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Time since last had blood test for high blood sugar/diabetes

Codes and Frequencies

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For sample adults, DIATESTLONG reports the length of time since they last had a blood test for high blood sugar or diabetes. Prior to 2019, DIATESTLONG was only asked of sample adults who do not have diabetes.

For 2016-2017, this variable was part of the Sample Adult Diabetes supplement, sponsored by the National Institute of Diabetes and Digestive and Kidney Diseases (NIDDK) and National Center for Chronic Disease Prevention and Health Promotion (NCCDPHP).


Because the intervals used to record respondents' answers varies over time, IPUMS NHIS uses a composite coding system for DIATESTLONG to maximize comparability.


The first digit identifies time periods which can be identified in all years: 1 year ago or less (code 1), 1 to 2 years (code 2), 2 to 3 years (code 3), 3+ years (code 4), Never (code 5), and unknown (code 9). The second digit specifies periods specified for only a subgroup of years.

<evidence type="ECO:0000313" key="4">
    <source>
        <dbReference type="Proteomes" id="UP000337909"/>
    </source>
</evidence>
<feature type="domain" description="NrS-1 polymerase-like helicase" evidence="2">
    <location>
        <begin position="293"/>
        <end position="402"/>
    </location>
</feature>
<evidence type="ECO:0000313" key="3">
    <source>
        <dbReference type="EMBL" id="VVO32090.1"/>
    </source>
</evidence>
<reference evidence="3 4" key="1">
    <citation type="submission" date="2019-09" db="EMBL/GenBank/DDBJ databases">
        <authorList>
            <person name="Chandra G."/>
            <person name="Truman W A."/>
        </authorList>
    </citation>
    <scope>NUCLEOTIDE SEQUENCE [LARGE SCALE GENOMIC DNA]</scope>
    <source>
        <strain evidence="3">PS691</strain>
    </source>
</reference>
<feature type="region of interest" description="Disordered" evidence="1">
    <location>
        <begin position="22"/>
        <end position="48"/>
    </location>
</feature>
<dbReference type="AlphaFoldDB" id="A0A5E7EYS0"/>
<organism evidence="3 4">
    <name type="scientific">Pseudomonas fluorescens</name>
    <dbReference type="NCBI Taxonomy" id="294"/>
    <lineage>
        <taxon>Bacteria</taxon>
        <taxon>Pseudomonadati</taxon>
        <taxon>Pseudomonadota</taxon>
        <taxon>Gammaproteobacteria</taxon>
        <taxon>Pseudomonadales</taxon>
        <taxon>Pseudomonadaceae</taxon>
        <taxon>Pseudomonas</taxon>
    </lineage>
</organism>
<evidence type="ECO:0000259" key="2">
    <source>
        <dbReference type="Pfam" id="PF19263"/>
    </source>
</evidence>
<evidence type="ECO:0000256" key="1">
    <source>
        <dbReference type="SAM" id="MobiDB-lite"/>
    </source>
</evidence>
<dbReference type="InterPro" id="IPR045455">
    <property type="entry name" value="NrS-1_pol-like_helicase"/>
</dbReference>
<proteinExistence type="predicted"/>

However, users should be aware of how changes in the exclusive and inclusive nature of response categories impacts the comparability of the composite coding scheme. For example, in 2016 and 2017, all response categories are exclusive of the smaller year and inclusive of the larger year (i.e., "More than 1 year, but not more than 2 years ago"). However, beginning in 2019, all response categories are inclusive of the smaller year and exclusive of the larger year (i.e., "From 1 year to less than 2 yrs"). Therefore, someone who received a blood test exactly two years ago could be coded to "22 - More than 1 year, but not more than 2 years ago" in 2017, but could be coded to "32 - From 2 years to less than 3 yrs" in 2019. This is important if users choose to use only the first digit of the code, since someone who indicates it has been two years since their last blood test could be collapsed into the "2" category in 2017, but the "3" category in 2019. Users concerned about this level of detail may consider retaining all of the detailed codes instead of only looking at the first digit. Please see the codes tab for the availability of each response category.

The NHIS questionnaire was substantially redesigned in 2019 to introduce a different data collection structure and new content. For more information on changes in terminology, universes, and data collection methods beginning in 2019, please see the user note.


  • 2016-2017: Sample adults 18+ who do not have diabetes.
  • 2019-2020: Sample adults age 18+.


  • 2016-2017, 2019-2020